Abstract: Exoplanets with radii between those of Earth and Neptune have stronger surface gravity than Earth, and can retain a sizable hydrogen-dominated atmosphere. In contrast to gas giant planets, we call these planets gas dwarf planets. The James Webb Space Telescope (JWST) will offer unprecedented insight into these planets. Here, we investigate the detectability of ammonia (NH3, a potential biosignature) in the atmospheres of seven temperate gas dwarf planets using various JWST instruments. petitRadTRANS and PandExo are used to model planet atmospheres and simulate JWST observations. We consider different scenarios by varying cloud conditions, mean molecular weights (MMWs), and NH3 mixing ratios. A metric is defined to quantify detection significance and provide a ranked list for JWST observations in search of biosignatures in gas dwarf planets. It is very challenging to search for the 10-μm NH3 with MIRI given a noise floor of 40 ppm for emission spectroscopy. NIRISS and NIRSpec are feasible for transmission spectroscopy under optimal conditions such as a clear sky and low MMWs for several gas dwarf planets. Our study shows that searching for potential biosignature such as NH3 is feasible with a reasonable investment of JWST time for gas dwarf planets given optimal atmospheric conditions.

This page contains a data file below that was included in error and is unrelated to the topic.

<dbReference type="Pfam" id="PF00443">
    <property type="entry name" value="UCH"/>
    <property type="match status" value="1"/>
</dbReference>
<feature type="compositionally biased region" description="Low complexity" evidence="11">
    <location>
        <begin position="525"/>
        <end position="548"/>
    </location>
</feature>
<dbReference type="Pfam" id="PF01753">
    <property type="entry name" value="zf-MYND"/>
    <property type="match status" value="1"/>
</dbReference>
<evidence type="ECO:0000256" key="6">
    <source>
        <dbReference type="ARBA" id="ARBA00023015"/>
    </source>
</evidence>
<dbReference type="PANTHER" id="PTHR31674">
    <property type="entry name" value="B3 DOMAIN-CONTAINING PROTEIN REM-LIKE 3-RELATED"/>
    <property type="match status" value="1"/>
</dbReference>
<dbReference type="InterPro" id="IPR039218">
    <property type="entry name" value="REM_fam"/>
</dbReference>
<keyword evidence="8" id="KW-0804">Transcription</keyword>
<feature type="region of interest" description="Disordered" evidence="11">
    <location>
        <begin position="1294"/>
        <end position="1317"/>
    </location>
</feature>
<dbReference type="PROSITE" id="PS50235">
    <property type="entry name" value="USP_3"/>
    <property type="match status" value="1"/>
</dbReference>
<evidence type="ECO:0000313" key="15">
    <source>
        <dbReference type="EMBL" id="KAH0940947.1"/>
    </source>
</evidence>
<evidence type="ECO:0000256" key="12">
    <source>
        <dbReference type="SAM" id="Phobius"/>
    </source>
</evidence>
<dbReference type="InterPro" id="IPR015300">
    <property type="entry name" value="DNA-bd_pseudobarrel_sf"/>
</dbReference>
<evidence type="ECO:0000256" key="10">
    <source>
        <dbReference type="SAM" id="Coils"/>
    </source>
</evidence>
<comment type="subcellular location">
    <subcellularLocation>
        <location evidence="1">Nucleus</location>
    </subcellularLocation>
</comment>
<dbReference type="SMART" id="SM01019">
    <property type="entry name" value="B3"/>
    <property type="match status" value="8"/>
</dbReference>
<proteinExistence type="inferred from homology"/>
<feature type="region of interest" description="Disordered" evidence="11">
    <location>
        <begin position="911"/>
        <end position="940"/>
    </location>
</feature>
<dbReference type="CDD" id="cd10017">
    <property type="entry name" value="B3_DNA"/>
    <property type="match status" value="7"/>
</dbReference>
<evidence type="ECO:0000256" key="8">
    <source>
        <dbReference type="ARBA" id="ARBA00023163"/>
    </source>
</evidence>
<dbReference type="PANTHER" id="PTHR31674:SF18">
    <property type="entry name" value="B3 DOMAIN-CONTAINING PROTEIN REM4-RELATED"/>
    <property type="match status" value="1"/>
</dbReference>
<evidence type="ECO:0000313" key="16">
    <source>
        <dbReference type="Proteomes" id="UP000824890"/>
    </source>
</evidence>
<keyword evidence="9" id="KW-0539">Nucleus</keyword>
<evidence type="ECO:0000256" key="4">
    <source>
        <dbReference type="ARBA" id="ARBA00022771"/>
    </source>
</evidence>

Host: Dan Stevens
Please click the link to join the webinar: https://psu.zoom.us/s/98744005110